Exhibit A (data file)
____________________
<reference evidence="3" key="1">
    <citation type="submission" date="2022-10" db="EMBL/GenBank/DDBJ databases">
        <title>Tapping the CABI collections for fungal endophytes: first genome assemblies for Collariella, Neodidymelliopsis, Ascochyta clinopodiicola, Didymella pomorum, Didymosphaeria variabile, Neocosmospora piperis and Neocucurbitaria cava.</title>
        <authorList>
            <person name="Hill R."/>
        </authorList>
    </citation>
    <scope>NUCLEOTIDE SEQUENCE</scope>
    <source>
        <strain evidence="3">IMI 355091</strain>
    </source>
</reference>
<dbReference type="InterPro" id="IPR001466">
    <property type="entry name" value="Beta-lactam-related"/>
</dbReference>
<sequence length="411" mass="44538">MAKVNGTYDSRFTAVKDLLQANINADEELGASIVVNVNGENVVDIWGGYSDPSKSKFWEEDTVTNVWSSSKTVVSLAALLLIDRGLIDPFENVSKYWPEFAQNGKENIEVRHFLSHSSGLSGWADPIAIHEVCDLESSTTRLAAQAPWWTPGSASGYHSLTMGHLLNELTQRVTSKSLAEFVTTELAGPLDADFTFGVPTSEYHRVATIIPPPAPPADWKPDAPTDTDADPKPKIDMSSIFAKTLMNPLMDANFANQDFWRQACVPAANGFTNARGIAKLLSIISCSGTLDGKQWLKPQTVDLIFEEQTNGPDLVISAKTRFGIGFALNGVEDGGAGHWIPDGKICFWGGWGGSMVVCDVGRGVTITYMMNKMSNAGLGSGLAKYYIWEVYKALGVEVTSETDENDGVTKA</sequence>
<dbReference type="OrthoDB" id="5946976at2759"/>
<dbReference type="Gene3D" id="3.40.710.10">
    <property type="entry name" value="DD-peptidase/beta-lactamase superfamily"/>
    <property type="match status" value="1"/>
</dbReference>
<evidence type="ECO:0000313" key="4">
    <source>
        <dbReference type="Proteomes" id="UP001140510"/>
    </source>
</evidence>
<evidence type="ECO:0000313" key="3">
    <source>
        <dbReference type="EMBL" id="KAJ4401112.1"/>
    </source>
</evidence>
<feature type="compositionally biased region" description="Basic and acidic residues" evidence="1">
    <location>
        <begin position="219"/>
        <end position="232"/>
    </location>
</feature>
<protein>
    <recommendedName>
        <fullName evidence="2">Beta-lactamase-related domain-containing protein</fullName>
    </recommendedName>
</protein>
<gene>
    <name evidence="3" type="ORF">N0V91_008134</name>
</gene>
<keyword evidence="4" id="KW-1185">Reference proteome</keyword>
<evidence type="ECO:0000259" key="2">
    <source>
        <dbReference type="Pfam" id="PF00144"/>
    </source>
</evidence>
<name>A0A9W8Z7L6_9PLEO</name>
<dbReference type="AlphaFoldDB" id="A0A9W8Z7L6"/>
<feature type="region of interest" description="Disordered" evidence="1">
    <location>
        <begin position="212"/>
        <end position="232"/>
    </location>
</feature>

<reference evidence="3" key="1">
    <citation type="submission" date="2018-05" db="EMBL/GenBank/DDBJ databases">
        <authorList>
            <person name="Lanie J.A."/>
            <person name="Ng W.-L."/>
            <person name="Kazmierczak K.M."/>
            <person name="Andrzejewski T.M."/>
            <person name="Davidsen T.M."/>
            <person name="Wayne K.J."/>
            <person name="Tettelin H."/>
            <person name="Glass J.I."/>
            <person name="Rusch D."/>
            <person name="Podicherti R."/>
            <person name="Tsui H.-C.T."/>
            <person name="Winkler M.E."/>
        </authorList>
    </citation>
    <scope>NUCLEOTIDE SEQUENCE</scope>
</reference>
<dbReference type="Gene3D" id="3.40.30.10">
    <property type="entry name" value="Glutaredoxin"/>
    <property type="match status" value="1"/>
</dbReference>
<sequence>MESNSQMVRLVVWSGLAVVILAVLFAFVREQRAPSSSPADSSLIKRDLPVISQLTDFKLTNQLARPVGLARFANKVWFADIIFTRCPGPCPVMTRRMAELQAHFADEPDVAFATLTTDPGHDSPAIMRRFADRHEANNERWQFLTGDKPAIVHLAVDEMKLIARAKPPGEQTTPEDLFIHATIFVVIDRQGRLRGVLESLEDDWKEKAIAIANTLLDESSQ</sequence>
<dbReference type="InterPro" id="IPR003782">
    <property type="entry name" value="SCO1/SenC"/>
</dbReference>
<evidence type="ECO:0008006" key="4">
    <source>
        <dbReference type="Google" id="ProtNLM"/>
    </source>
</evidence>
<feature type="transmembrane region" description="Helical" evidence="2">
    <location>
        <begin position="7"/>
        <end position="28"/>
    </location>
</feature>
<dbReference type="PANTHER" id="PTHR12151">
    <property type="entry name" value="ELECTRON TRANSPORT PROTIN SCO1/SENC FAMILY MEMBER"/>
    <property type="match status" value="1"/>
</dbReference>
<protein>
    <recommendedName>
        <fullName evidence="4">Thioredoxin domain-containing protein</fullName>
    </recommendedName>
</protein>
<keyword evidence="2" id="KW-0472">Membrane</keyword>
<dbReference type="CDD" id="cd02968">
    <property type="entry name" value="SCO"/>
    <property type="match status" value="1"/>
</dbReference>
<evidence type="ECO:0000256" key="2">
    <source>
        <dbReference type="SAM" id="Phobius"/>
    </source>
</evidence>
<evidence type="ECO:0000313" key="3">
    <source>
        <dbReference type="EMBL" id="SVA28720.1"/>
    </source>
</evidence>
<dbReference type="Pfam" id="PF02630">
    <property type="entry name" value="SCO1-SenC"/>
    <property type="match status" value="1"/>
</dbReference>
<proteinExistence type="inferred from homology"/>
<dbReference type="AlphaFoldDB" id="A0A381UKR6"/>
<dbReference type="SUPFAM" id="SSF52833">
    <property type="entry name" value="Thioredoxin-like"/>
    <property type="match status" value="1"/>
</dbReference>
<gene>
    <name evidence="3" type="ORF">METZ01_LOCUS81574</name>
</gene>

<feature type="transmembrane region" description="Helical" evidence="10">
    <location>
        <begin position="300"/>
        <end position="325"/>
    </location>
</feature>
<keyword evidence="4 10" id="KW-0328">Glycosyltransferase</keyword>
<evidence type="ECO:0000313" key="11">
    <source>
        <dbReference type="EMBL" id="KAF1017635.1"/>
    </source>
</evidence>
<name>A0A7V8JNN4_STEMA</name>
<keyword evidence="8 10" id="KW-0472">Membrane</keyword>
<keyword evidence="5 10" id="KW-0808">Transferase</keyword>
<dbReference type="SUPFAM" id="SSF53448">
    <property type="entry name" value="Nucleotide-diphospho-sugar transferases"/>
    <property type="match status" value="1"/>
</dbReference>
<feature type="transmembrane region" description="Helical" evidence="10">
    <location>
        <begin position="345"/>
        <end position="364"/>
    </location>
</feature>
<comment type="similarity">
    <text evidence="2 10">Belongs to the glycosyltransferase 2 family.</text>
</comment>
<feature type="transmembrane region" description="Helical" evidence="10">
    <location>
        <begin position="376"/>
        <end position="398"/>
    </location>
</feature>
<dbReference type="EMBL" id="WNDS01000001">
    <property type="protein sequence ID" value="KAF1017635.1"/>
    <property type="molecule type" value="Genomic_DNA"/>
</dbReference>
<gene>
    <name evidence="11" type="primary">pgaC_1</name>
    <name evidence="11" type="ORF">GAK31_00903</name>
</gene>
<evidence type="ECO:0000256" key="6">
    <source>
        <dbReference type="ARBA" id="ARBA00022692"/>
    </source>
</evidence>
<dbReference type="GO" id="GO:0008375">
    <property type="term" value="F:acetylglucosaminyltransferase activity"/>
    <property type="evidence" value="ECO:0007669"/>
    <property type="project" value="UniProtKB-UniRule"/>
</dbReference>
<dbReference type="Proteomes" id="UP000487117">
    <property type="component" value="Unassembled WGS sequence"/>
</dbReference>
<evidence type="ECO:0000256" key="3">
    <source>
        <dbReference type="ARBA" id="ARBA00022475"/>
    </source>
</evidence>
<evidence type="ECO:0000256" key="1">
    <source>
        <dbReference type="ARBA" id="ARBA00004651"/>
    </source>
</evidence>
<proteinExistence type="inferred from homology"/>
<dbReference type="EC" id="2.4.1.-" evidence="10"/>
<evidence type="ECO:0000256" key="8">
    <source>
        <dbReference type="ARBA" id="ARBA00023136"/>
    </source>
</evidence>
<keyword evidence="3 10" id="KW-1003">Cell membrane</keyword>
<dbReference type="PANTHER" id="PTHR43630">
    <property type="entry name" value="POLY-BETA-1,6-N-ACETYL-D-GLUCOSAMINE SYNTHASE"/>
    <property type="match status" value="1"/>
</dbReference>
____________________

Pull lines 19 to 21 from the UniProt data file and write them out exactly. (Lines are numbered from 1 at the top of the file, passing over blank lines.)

    <property type="entry name" value="DD-peptidase/beta-lactamase superfamily"/>
    <property type="match status" value="1"/>
</dbReference>